Jerome says of the locusts of Palestine ; "when the shores of both seas were filled with heaps of dead locusts which the waters had cast up, their stench and putrefaction was so noxious as to corrupt the air, so that a pestilence was produced among both beasts and men." Modern writers say , "The locusts not only produce a famine, but in districts near the sea where they had been drowned, they have occasioned a pestilence from the putrid effluvia of the immense numbers blown upon the coast or thrown up by the tides." : "We observed, in May and June, a number of these insects coming from the south directing their course to the northern shore; they darken the sky like a thick cloud, but scarcely have they quitted the shore before they who, a moment before, ravaged and ruined the country, cover the surface of the sea with their dead bodies, to the great distress of the Franks near the harbor, on account of the stench from such a number of dead insects, driven by the winds close to the very houses." : "All the full-grown insects were driven into the sea by a tempestuous northwest wind, and were afterward cast upon the beach, where, it is said, they formed a bank of 3 or 4 feet high, extending - a distance of near 50 English miles. It is asserted that when this mass became putrid and the wind was southeast the stench was sensibly felt in several parts of Sneuwberg. The column passed the houses of two of our party, who asserted that it continued without any interruption for more than a month." : "The south and east winds drive the clouds of locusts with violence into the Mediterranean, and drown them in such quantities that when their dead are cast on the shore, they infect the air to a great distance." Wonderful image of the instantaneous, ease, completeness, of the destruction of God's enemies; a mass of active life exchanged, in a moment, into a mass of death.

Because he hath done great things - Literally, (as in the English margin) ""because he hath magnified to do," i. e., as used of man, "hath done proudly." To do greatly Joel 2:21; Psalm 126:2-3; 1 Samuel 12:24, or to magnify Himself, Ezekiel 38:23, when used of God, is to display His essential greatness, in goodness to His people, or in vengeance on their enemies. Man's great deeds are mostly deeds of great ambition, great violence, great pride, great iniquity; and so of him, the words "he magnified himself, Isaiah 10:15; Daniel 11:36-37, he did greatly" Lamentations 1:9; Zephaniah 2:8; Daniel 8:4, Daniel 8:8, Daniel 8:11, Daniel 8:25, mean, he did ambitiously, proudly, and so offended God. In like way "great doings," when used of God, are His great works of good ; of man, his great works of evil . : "Man has great deserts, but evil." "To speak great things" Psalm 12:3; Daniel 7:8, Daniel 7:11, Daniel 7:20, is to speak proud things: "greatness of heart" Isaiah 9:9; Isaiah 10:12 is pride of heart. He is speaking then of man who was God's instrument in chastening His people; since of irrational, irresponsible creatures, a term which involves moral fault, would not have been used, nor would a moral fault have been set down as the ground why God destroyed them. The destruction of Sennacherib or Holofernes have been assigned as the fulfillment of this prophecy. They were part of its fulfillment, and of the great law of God which it declares, that instruments, which He employs, and who exceed or accomplish for their own ends, the office which He assigns them, He casts away and destroys.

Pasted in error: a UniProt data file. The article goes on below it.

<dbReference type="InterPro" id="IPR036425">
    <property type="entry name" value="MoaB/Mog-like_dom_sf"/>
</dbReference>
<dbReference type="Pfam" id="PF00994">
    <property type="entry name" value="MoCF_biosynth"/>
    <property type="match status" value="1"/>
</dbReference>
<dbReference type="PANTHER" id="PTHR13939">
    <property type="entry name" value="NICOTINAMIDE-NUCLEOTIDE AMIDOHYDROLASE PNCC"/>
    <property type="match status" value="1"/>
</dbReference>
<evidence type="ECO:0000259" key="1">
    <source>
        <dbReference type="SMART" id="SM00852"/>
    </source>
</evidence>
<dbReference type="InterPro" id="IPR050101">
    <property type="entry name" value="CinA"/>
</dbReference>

20. the northern army—The Hebrew expresses that the north in relation to Palestine is not merely the quarter whence the invader comes, but is his native land, "the Northlander"; namely, the Assyrian or Babylonian (compare Jer 1:14, 15; Zep 2:13). The locust's native country is not the north, but the south, the deserts of Arabia, Egypt, and Libya. Assyria and Babylon are the type and forerunner of all Israel's foes (Rome, and the final Antichrist), from whom God will at last deliver His people, as He did from Sennacherib (2Ki 19:35).

face … hinder part—more applicable to a human army's van and rear, than to locusts. The northern invaders are to be dispersed in every other direction but that from which they had come: "a land barren and desolate," that is, Arabia-Deserta: "the eastern (or front) sea," that is, the Dead Sea: "the utmost (or hinder) sea," that is, the Mediterranean. In front and behind mean east and west; as, in marking the quarters of the world, they faced the east, which was therefore "in front"; the west was behind them; the south was on their right, and the north on their left.

stink—metaphor from locusts, which perish when blown by a storm into the sea or the desert, and emit from their putrefying bodies such a stench as often breeds a pestilence.